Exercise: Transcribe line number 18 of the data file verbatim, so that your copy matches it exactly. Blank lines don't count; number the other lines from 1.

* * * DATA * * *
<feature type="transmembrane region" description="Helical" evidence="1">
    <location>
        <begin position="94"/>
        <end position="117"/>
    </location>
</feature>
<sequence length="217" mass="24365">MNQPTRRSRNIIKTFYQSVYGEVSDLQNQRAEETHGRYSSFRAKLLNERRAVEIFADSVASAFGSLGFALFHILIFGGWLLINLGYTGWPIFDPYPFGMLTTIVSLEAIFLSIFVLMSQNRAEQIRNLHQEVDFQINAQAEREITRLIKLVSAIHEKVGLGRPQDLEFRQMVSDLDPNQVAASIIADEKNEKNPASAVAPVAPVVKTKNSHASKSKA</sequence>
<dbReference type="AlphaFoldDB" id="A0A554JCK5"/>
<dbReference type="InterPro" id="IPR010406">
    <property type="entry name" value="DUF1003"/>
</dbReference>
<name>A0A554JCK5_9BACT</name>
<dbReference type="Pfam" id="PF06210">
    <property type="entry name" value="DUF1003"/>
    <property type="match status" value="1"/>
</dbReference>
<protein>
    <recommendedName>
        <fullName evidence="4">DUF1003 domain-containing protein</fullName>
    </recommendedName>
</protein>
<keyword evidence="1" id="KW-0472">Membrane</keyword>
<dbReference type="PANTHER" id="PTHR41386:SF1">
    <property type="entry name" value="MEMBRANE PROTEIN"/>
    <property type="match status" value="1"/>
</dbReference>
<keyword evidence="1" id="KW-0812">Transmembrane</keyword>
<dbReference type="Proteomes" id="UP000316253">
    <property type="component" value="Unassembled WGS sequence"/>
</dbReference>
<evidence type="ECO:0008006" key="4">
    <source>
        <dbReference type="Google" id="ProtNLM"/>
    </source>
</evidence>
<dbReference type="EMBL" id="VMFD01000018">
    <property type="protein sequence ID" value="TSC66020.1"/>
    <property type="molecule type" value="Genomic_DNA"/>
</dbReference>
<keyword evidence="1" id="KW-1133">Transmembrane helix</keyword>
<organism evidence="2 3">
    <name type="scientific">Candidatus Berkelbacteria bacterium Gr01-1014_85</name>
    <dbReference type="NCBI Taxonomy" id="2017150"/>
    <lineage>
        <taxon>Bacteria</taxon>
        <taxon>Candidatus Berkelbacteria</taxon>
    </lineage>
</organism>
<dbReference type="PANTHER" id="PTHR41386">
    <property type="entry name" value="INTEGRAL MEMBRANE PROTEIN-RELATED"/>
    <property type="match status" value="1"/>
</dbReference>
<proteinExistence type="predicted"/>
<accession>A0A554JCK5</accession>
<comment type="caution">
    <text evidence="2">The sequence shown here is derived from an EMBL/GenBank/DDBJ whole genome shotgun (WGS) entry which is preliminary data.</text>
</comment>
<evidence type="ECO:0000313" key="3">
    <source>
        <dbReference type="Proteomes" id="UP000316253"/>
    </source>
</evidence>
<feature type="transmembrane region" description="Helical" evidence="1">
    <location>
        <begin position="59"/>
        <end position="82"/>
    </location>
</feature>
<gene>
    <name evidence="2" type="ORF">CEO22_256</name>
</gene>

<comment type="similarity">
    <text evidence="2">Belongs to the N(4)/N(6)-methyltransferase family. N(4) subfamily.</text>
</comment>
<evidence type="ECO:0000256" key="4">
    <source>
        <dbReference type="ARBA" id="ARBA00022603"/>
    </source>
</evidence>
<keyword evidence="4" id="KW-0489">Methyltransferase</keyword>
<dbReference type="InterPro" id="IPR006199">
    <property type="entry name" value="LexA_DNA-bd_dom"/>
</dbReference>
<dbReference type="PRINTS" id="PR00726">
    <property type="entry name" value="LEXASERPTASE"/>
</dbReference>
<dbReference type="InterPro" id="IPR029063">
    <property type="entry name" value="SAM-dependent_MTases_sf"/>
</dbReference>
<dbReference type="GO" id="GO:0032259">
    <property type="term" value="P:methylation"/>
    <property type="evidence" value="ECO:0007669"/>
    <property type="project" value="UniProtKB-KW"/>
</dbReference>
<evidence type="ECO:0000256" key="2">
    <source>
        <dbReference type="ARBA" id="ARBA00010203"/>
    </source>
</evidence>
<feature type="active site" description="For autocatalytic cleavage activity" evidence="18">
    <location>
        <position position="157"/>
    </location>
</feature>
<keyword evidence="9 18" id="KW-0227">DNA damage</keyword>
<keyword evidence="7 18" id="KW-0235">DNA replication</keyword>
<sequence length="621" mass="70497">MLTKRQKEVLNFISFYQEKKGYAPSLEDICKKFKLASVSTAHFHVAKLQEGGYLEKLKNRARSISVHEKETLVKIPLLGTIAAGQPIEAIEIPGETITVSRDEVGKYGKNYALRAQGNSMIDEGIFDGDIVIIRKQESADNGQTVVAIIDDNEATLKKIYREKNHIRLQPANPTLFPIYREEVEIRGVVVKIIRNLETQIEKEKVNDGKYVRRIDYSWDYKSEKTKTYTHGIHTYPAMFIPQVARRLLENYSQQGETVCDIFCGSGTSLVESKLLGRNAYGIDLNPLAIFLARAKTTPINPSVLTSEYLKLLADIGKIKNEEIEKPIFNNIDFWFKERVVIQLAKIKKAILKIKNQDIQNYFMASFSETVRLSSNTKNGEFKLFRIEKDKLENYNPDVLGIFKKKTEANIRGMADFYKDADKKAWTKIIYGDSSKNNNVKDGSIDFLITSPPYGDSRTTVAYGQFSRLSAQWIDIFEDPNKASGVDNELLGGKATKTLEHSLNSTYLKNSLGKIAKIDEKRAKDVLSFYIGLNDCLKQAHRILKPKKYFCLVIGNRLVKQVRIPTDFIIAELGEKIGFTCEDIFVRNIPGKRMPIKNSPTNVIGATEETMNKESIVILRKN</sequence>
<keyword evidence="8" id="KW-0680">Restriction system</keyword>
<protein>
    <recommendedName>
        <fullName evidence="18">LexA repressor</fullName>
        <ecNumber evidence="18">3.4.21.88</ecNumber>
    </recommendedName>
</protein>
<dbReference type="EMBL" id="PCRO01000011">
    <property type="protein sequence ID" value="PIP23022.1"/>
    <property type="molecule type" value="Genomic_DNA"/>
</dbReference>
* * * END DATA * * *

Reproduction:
    <recommendedName>